privy chamber


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Related to privy chamber: privy council, presence chamber

presence chamber, presence room

The room in which a great personage receives his guests or those entitled to come before him; a hall of state.
References in periodicals archive ?
But despite Northumberland's outward show of affection, Ferrers never received a more permanent and lucrative court post, such as an appointment to Edward's privy chamber, which he had enjoyed under Henry VIII, nor did he gain any political office under Northumberland.
the Great or Guard Chamber, where the Guard stood, the Presence Chamber, dominated by the throne and canopy, where the king dined in state, received important visitors, and met his Council; and finally the Privy Chamber, which was both the king's bedroom and his private day-room.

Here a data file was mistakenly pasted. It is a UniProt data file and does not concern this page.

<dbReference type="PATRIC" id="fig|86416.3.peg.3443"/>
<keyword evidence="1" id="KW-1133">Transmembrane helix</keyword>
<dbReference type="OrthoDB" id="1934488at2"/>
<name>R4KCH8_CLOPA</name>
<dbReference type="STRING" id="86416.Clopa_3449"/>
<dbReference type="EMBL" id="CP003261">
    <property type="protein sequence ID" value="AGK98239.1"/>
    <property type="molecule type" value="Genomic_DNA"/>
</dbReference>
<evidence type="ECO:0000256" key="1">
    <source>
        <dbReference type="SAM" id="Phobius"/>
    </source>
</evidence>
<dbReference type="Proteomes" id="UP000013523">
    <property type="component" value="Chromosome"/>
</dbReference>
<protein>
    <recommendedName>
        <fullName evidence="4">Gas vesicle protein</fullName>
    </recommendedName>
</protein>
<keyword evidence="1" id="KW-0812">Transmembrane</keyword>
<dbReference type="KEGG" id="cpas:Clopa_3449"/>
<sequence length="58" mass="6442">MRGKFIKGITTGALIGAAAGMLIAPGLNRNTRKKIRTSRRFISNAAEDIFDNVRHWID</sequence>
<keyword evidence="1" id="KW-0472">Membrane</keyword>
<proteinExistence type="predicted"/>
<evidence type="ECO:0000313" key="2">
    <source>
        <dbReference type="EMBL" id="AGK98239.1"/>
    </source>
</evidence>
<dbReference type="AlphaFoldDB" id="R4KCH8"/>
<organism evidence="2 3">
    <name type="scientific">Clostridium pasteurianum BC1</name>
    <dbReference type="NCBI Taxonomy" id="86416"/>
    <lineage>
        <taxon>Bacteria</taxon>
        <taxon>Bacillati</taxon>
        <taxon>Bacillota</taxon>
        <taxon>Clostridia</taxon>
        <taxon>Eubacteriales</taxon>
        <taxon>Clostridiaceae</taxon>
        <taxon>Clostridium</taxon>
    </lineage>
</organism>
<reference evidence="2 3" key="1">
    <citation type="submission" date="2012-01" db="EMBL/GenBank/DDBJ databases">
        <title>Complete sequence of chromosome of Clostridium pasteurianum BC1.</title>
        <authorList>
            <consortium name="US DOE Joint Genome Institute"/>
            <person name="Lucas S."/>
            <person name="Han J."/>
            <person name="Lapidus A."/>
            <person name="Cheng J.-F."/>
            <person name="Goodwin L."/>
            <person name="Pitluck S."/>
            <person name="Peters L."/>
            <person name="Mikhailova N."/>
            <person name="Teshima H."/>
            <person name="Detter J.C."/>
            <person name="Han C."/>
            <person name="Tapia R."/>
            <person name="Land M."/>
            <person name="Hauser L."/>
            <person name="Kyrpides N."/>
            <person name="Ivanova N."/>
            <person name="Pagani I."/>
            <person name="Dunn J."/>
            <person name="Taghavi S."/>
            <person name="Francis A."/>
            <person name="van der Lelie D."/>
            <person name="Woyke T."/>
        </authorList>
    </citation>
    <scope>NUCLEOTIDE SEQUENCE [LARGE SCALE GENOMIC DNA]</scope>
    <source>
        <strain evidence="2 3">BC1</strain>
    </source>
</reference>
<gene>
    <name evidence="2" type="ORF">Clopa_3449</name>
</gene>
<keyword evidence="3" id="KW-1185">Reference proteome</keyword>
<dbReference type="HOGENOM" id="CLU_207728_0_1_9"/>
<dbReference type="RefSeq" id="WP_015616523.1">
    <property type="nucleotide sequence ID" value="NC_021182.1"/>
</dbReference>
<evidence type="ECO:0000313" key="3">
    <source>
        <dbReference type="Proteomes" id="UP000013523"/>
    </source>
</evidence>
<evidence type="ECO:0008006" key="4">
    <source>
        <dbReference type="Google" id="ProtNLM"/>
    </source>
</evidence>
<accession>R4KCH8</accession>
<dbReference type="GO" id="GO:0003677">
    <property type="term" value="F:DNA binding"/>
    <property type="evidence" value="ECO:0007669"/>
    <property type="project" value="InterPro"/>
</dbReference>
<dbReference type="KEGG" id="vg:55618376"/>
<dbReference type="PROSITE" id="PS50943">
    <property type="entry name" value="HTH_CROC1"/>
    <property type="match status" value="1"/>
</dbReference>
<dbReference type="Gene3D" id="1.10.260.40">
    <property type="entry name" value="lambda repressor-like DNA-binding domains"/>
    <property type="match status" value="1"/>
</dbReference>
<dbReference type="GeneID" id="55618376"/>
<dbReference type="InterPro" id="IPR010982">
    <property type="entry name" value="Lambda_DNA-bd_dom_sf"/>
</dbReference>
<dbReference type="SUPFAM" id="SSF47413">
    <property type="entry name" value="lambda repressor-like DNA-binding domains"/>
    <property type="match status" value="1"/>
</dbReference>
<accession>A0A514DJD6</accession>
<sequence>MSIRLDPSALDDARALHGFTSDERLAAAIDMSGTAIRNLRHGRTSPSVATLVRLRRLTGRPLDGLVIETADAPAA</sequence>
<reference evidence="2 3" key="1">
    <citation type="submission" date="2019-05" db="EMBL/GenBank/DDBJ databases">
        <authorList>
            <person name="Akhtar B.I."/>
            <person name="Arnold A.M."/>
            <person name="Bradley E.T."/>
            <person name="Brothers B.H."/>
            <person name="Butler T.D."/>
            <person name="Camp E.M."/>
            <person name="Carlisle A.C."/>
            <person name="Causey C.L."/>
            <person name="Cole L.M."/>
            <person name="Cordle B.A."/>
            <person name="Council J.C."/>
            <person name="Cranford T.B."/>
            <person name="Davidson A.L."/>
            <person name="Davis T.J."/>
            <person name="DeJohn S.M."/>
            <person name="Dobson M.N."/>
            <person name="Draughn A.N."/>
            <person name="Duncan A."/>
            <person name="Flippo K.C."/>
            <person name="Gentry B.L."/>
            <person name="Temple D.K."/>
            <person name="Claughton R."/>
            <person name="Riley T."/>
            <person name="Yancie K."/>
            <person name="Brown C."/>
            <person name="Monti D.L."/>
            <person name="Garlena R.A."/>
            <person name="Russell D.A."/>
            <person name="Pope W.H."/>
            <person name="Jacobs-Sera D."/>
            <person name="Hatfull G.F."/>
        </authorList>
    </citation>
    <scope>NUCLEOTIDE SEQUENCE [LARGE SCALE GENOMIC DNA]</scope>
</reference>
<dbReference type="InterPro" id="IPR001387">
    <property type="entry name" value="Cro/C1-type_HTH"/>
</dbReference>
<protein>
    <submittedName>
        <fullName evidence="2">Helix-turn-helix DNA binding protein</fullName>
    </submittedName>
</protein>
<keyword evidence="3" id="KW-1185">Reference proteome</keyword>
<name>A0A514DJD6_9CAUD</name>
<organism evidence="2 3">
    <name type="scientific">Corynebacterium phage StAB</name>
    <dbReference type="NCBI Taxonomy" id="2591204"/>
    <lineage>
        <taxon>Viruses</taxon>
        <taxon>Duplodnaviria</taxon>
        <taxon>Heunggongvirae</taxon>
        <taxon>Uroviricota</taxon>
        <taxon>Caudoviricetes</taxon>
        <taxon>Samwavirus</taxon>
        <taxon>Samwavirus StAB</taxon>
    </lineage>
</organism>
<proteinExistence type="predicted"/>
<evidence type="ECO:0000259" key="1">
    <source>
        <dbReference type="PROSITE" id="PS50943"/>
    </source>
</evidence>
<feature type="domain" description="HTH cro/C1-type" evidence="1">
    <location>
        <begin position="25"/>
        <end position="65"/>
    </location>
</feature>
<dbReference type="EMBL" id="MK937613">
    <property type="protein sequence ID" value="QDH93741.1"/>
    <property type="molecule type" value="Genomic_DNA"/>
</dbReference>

Van Wilder's boys of the Privy Chamber are thought to have acted in plays.
It is a subject which has not yet been fully investigated, partly because the musicians within the Privy Chamber tend to be called 'Grooms' rather than 'musicians', and partly because the research involves different groups of documents beyond those normally referring to the court music.
David Starkey (New York, 1987), 60; David Starkey, "Introduction: Court History in Perspective," and "Intimacy and Innovation: The Rise of the Privy Chamber, 1485-1547," in ibid.
42) According to this warrant, only members of the Privy Council and those sworn to the Privy Chamber were to be admitted there-
At the same time a third distinct layer of `privy' staff was employed to service these apartments: among their numbers were pages, yeomen ushers and waiters, Gentlemen of the Privy Chamber and a Groom of the Stool.
From 1604 to 1619 he was groom of the privy chamber to Queen Anne.
Ives makes Thomas Cromwell the Machiavellian architect of a double conspiracy, one designed to bring down both Queen Anne and Cromwell's enemies in the king's privy chamber.